Prof Tim McCarthy of Maynooth University is taking geospatial science to another level – in this case, drones and satellites.
After completing his BSc at University College Cork, Prof Tim McCarthy moved to London where he completed an MSc in earth observation at University College London and a PhD at London University, Birkbeck.
He then went on to work in industry in the areas of earth observation, aerial surveys and mobile mapping systems, before joining the National Centre for Geocomputation at Maynooth University in 2005. He is currently a principal investigator or co-principal investigator on six projects, including U-Flyte.
What inspired you to become a researcher?
From an early age I really enjoyed solving problems and developing solutions. I wanted to be a pilot, but those plans got shelved in order to complete university.
I subsequently learned to fly once I graduated, which seemed to cure my flying bug! My love of flying played a role in one of my earliest projects: a fully functioning aerial video mapping system. I even put it to use in the real world when flying a pipeline for BP Exploration – from Yopal in central Colombia to Cartagena on the Pacific coast.
Can you tell us about the research you’re currently working on?
Currently I’m working on airspace systems, also known as unmanned traffic management systems, for drones. Such systems, which are fundamentally geospatial in nature, need to take input and feedback from a wide range of stakeholders including regulators, drone operators, city managers and the wider society.
It is our hope that this information will benefit society and will impact areas such as fairness and transparency in terms of how the airspace over our homes and communities is used, as well as having due regard to minimising privacy and nuisance impacts.
Other areas we’re working on include agriculture and forestry mapping using spaceborne satellites, HD mapping for autonomous vehicles and autonomous drone inspection systems for the critical infrastructure industry.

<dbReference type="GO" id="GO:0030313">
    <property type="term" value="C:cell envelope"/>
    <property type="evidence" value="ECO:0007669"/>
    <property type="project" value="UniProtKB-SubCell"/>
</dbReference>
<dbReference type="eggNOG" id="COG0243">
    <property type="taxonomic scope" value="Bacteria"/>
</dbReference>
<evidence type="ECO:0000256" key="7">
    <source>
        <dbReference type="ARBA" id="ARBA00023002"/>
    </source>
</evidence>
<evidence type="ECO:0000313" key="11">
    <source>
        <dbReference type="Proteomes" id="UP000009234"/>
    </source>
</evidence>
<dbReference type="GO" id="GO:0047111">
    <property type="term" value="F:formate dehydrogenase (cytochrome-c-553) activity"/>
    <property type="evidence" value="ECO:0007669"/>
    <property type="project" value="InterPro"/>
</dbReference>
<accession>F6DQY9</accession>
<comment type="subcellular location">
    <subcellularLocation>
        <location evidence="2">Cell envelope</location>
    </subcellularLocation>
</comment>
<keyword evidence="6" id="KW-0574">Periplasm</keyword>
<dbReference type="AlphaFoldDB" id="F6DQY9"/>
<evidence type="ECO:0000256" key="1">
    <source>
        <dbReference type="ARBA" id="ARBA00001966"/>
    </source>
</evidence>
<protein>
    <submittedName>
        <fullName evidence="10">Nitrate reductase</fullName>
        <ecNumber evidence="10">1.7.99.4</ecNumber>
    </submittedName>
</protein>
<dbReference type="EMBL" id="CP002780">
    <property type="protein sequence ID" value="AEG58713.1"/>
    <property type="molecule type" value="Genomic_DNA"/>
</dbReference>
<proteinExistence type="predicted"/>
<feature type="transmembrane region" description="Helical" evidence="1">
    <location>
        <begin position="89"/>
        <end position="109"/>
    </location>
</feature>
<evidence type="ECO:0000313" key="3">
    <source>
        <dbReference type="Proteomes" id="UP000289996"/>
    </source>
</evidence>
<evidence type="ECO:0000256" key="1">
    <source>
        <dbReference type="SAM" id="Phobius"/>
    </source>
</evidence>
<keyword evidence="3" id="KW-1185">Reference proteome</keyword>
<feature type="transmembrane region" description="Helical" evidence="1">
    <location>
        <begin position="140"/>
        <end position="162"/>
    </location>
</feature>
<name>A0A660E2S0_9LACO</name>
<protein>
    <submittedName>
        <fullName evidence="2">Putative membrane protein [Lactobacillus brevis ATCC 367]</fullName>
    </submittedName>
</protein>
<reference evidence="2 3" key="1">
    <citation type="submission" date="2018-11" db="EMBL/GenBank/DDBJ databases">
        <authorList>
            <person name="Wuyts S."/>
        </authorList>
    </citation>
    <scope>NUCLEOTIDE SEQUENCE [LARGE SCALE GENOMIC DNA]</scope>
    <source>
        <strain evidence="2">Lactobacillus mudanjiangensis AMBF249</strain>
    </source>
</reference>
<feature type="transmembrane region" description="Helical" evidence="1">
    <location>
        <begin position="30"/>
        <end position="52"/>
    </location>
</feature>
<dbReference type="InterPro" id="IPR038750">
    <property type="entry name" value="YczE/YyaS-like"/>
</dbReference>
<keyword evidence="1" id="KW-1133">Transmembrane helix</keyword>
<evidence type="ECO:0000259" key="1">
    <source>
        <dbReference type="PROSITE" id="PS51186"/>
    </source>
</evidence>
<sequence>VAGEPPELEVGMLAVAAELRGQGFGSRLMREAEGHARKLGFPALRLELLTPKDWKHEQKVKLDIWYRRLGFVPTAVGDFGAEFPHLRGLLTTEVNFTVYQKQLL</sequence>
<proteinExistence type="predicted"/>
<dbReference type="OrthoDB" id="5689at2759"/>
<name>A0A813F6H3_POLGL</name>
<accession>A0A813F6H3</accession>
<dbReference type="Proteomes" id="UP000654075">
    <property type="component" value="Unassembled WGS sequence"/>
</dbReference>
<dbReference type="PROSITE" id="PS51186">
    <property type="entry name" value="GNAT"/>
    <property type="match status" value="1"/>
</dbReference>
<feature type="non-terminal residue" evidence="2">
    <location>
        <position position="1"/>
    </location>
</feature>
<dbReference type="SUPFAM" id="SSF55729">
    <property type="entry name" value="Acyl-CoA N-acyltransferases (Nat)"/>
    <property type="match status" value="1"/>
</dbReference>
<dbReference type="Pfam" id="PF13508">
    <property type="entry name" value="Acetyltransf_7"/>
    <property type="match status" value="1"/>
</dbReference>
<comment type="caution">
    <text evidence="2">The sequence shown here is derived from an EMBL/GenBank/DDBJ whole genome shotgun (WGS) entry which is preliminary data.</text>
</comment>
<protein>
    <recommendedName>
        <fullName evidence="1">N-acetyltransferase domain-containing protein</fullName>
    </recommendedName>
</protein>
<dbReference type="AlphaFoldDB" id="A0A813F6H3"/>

Within the current climate, we are also working on a Science Foundation Ireland-funded project linked to Covid-19 research. Through this we are using information from satellites, drones and other sources to derive activity metrics to assist local authorities in managing outdoor spaces in terms of accessibility, activities and capacity in public spaces.
In your opinion, why is your research important?
We act as the link – albeit a small one – between the activity of applied research and the actual roll-out of various day-to-day services. Our role is also vital in training the next generation of scientists who pass through the doors of Maynooth University. Our research feeds into the day-to-day teaching in the university and helps both undergraduate and postgraduate students to see the everyday implications of their studies.
What commercial applications do you foresee for your research?
I think in the coming years there is the possibility of developing scalable drone airspace management systems and automated, real-time robotic mapping and inspection systems. These could even be controlled by non-specialists.
What are some of the biggest challenges you face as a researcher in your field?
Securing funding is always a challenge for every researcher. Having access to long-term reliable funding allows us to focus on the research challenge and finding a solution, rather than worry about short-term funding cycles.
Are there any common misconceptions about this area of research?
Since drones are now readily available on the high street, there have been some concerns surrounding the privacy and security of those in close proximity to the machines. As part of our research, we always ensure that we carry out both a risk assessment and data protection impact assessment in advance.
What are some of the areas of research you’d like to see tackled in the years ahead?
Geospatial science underpins almost every aspect of our everyday lives, from food production to transportation, and even emergency management.
Future research could focus on large-scale, highly automated, adaptable cloud-based geospatial decision support platforms. These would be capable of ingesting data from multiple sources including drones and sensor networks. Such information could then be used to tackle big issues such as greenhouse gas emissions and national carbon inventories.
Are you a researcher with an interesting project to share? Let us know by emailing email@example.com with the subject line ‘Science Uncovered’.